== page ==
- 17 Apr 18
Durand Jones – perhaps his Ma was a Simon LeBon fan and the second ‘uran’ is silent? – hadn’t intended on being a singer at all. He left his native Louisiana for college in the big town with an alto saxophone under his arm, and it was only as he started to sing in front of rooms full of drunken students that a plan began to form. The Tascam four-track cassette recorder that he and his fellow Indications worked with is far from the only throwback on this deliberately old-fashioned soul record.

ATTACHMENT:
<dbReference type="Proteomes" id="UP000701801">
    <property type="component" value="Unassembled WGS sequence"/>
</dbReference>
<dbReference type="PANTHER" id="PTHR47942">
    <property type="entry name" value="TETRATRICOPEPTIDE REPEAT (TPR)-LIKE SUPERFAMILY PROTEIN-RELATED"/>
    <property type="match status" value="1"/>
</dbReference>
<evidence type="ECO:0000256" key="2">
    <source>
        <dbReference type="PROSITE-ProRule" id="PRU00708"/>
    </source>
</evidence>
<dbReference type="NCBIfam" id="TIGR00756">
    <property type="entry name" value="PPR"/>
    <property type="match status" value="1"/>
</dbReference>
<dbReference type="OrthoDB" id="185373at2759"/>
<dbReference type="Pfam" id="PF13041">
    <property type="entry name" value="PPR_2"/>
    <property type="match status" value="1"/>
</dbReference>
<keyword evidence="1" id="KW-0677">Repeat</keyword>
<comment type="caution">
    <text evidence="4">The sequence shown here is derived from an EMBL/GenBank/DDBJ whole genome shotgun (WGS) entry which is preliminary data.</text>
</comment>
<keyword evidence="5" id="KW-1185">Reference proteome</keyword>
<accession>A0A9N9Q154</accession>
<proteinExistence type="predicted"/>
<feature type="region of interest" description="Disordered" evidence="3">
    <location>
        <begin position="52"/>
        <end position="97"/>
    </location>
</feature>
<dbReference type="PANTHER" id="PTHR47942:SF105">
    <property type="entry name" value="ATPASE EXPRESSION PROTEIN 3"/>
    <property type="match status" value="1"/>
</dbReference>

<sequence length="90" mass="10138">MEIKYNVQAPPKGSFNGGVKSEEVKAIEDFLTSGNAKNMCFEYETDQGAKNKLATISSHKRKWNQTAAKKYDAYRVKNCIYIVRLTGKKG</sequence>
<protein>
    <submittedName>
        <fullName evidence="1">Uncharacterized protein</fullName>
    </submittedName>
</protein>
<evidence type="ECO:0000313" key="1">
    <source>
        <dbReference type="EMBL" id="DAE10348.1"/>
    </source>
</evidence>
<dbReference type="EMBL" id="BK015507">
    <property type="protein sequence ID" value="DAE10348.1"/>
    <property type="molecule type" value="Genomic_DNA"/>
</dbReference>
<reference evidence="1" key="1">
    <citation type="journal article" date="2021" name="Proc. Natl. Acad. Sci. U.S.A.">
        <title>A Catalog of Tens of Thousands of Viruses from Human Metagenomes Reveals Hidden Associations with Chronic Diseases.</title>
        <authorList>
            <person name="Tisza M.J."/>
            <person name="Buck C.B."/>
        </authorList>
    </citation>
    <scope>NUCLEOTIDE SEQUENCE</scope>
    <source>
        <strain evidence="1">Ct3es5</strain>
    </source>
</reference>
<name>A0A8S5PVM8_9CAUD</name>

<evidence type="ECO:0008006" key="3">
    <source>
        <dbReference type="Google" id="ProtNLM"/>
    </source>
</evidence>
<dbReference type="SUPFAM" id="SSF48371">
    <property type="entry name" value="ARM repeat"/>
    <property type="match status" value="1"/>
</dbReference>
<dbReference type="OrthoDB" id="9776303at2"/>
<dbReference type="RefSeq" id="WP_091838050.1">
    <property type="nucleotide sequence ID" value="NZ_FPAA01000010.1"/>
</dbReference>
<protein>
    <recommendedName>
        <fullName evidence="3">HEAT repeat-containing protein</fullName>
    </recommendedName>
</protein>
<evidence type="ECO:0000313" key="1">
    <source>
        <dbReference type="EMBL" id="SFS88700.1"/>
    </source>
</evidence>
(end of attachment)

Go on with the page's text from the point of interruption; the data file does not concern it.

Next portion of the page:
The late Charles Bradley is an obvious influence on the opening ‘Make A Change’, very close in tone and pace to Bradley’s ‘The World (Is Going Up In Flames)’. The single ‘Smile’ – as well as his falsetto on ‘Is It Any Wonder’ – show that Mr Jones has the voice to carry this kind of stuff off.
They speed up the tempo for ‘Groovy Babe’ and ‘Tuck ‘N’ Roll’, which has a hint of The Meters at their syncopated best, but the highlight here is the languorous ballad ‘Giving Up’, where the Indications – with the help of a guitar line reminiscent of Etta James’ ‘I’d Rather Go Blind’ – find the pocket, get into it, and stay there.